Measuring Irregular Volumes

You have learned how to measure the volume of liquids in various graduated containers such as the graduated cylinder. You also learned to calculate the volume of regular solid shapes, such as cubes, rectangular prisms, spheres, and cylinders using mathematical formulas and simple length and circumference measurements. But how do you determine the volume of irregularly-shaped solid objects? For example, how could you determine the volume of a rock like the one shown to the right?

Imagine you have a glass filled to the very top with water. It could not hold even a single drop more. Now imagine that you insert a rock into the filled glass. What happens?

As you might have guessed, the water overflows onto the table. But did you also guess that the amount of water that overflows is exactly the same as the volume of the rock? This is the principle that you will use to perform volume displacement measurements.

LabLearner Tabs: Using the Volume Displacement Method

Learn more about the volume displacement method of determining the volume of irregularly-shaped solid objects by clicking on the tabs below. Start with Tab One: Using the Volume Displacement Method. Then move on to the next tab Tab Two: Example Volume Displacement Readings in order to see more volume displacement examples.




Archimedes was a scientist who lived in Greece around 300BC. A story goes that he had a problem of trying to determine the volume of an irregularly-shaped solid object (the King’s crown). One day, his bath was filled too full – right to the very brim. When Archimedes got into the tub, water overflowed and he immediately realized that the water that overflowed was equal to his body’s volume. He discovered volume displacement!

It is also told that upon making this discovery, he was so excited he shouted aloud “Eureka, Eureka!“. Since that time, many people, not just scientists, will say the word “Eureka” when they figure something out.

Using the Volume Displacement Method

1. The volume displacement method is used when measuring the volume of aa solid object that is irregularly shaped and sinks in water.

Determine whether the volume displacement method can be used:

2. Fill a beaker halfway with water. Be sure that the beaker is large enough that the object or substance has plenty of room. If not, choose a larger container.

3. Add the object or substance to the beaker.

4. If the object floats, only the part of the object’s volume that is underwater is displaced. This will not give you an accurate measurement of the object’s total volume, so the volume displacement method cannot be used.

Using the volume displacement method to determine the volume of an object:

5. Any calibrated volumetric piece of equipment such as a 50 ml, 100 ml, 250 ml, 500 ml or 1000 ml graduated cylinder can be used. A 100 ml or 250 ml graduated cylinder often works best. Basically, the smallest volume graduated cylinder in which your sample can fit will give the most accurate result.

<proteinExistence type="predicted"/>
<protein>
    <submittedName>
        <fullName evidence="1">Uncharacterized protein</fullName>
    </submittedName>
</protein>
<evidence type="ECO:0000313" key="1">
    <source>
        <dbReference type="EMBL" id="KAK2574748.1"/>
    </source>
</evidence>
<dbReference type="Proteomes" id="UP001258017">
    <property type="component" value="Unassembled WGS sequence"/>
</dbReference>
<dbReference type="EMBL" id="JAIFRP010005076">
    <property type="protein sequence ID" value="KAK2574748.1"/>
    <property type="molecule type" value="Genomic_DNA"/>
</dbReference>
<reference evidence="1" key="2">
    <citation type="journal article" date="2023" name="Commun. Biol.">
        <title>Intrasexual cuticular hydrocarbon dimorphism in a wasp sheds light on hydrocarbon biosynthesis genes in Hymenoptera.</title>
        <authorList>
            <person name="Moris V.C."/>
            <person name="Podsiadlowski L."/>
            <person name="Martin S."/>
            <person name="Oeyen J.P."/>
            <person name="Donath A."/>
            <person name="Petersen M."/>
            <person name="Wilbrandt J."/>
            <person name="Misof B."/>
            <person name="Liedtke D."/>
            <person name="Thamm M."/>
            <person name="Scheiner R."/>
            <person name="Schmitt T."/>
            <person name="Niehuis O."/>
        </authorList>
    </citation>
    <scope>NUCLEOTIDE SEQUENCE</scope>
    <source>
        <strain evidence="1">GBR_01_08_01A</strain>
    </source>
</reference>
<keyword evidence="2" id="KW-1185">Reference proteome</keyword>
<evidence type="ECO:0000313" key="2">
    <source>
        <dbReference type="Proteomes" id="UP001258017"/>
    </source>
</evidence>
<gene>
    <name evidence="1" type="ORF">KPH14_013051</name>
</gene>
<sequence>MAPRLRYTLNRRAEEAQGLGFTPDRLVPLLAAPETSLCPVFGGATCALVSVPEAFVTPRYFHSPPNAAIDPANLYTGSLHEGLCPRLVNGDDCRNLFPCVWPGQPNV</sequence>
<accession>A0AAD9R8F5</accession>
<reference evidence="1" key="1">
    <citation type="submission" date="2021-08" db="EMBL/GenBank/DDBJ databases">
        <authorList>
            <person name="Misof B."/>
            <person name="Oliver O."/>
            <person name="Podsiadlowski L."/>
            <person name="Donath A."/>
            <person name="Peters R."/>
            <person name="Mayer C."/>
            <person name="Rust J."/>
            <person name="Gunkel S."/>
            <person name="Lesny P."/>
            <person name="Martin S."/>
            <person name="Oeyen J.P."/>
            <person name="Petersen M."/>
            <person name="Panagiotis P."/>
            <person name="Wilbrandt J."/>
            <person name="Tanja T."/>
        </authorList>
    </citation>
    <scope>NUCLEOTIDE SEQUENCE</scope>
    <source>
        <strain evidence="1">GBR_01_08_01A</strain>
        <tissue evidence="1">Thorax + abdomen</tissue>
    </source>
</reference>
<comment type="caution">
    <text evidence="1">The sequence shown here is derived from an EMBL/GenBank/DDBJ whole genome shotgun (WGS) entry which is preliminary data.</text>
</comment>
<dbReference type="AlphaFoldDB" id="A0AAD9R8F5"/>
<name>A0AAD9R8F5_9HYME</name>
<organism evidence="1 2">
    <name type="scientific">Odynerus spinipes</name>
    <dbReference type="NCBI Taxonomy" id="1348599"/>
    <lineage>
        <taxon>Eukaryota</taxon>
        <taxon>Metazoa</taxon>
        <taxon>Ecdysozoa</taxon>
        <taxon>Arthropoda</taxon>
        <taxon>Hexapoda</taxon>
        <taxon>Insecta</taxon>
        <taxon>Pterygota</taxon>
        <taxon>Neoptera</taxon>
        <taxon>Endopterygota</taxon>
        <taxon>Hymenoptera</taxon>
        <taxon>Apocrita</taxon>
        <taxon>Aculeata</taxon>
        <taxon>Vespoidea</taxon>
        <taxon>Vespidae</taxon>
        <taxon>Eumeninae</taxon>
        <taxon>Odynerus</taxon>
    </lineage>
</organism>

6. Observe the size of the object to determine which piece of volumetric equipment can be used. The object should fit into it and be easily removed.

7. Pour enough water into your selected volumetric container, for example a graduated cylinder, so that when the object is added it will be totally under the water but not cause the water level to spill over or go above the graduation markings. Record the volume of water in milliliters (ml). This is your starting volume of water.

8. Tilt the graduated cylinder and place the object in the cylinder. Tilting the graduated cylinder helps prevent water from splashing out of the cylinder or up its inner sides. Observe and record the total volume contained in the graduated cylinder in milliliters (ml). This is the volume of water plus the sample.

9. Determine the volume of the object alone. Subtract the volume of water recorded when the graduated cylinder contained water alone from the volume when the graduated cylinder contained water and the sample. For example:

 72 ml    Volume of water + sample

 -50 ml   Starting volume of water alone

  22 ml    Volume of sample

 10. Next, convert the volume in units of milliliters (ml) to the volume in units of cubic centimeters (cm3). One ml of water is equal to one cm3.

1 ml = 1 cm3

Therefore, the volume of the object is:

22 ml = 22 cm3

Example Volume Displacement Readings

Determine the volume of the sample placed in each of the graduated containers below.


Using a 500 ml Graduated Cylinder (notice that each mark is 5 ml):

Sample 1: 450 ml – 415 ml = 35 ml (35 cm3)


Sample 2: 275 ml – 345 ml = 70 ml (70 cm3)



Using a 100 ml Graduated Cylinder (notice that each mark is 1 ml):

Sample 3: 60 ml – 43 ml = 17 ml (17 cm3)


Sample 4: 57 ml – 52 ml = 5 ml (5 cm3)


Using a 15 ml Centrifuge Tube (notice that each mark is 0.5 ml):

Sample 5: 5.5 ml – 5.0 ml = 0.5 ml (0.5 cm3)